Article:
Thursday, June 25, 2009

Moody's Report Shows Continued Decimation of Commercial RE

The chart above, courtesy of MIT's Center for Real Estate, illustrates the data contained in Moody's most recent report on the state of commercial real estate. For those of you who are unaware, there is a two month delay in the actual data, i.e June's report presents data that is current only as of the end of April. We've been wanting to do an old fashioned parsing of the Moody's/REAL Commercial Property Price Index and its underlying methodology, but we haven't found the motivation to do so yet. Regardless, the chart is not pretty. CRE prices appear to be in a literal free-fall, with the index posting a Month-to-Month decline of 8.6%. That's correct, meaning that between March and April of 2009, the value of CRE properties nationwide fell at an annualized rate of 33.9%. With the April year-to-year loss reported at 25.3%, it would appear that the pace of the decline in the commercial market is accelerating. The most despair inspiring corners of the market, listed in descending order based upon the sheer level of despair caused by the annual rate of decline, was South-Industrial(-28.8%) , East-Office(-27.2%), South-Office(-25%) and South-Retail(-23.3%).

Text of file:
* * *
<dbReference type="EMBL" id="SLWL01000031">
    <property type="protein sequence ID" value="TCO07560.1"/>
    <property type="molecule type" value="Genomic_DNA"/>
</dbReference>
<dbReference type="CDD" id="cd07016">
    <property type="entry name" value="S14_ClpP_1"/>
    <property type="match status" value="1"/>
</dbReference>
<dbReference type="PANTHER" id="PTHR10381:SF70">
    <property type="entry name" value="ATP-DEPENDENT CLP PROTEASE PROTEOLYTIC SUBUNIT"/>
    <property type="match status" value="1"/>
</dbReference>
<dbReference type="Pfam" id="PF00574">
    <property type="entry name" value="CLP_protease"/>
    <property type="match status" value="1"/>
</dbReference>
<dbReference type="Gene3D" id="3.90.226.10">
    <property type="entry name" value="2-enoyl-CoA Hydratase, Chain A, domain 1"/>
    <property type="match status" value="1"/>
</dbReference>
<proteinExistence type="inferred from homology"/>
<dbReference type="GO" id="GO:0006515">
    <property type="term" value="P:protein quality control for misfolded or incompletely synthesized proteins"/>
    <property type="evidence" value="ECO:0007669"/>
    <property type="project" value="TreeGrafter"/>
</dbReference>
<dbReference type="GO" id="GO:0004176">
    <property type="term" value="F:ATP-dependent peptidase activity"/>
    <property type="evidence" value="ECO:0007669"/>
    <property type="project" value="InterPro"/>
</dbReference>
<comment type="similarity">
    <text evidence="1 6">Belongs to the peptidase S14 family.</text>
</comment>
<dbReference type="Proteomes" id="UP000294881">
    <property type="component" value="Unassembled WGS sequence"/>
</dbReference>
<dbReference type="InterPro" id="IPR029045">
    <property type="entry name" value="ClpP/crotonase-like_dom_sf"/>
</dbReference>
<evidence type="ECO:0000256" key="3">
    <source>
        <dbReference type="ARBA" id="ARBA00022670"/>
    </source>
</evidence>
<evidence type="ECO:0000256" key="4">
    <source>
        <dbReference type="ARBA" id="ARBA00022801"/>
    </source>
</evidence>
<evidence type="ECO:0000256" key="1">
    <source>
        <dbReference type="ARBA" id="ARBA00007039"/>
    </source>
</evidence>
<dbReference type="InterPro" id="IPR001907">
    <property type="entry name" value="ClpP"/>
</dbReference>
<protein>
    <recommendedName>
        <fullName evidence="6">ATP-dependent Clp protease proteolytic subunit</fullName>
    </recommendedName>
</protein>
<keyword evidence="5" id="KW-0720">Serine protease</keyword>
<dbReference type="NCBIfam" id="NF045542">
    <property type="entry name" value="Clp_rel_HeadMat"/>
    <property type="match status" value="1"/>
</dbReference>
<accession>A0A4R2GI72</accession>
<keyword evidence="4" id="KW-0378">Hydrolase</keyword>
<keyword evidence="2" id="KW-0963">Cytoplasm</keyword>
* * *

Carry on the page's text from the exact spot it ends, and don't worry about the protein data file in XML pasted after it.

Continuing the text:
The most popular explanation for the severe price declines is that we are just beginning to see closings of deals that were negotiated towards the end of 2008 - a time when the peddling of "Depression survival kits" likely reached its peak. While we will sign onto the validity of that assumption, we will not conclude from it that stabilization of this Market is just around the corner. The financial crisis portion of this recession may have abated, but CRE will still have to deal with economic contraction that has ensued as a result of said financial crisis. The de-leveraging process is continuing, and although Fed/Government actions will reduce the acuteness of the pain at any one given point in time, the inescapable truth is that even the Fed can not grant amnesty to multi-decades long debt agglomeration binge.
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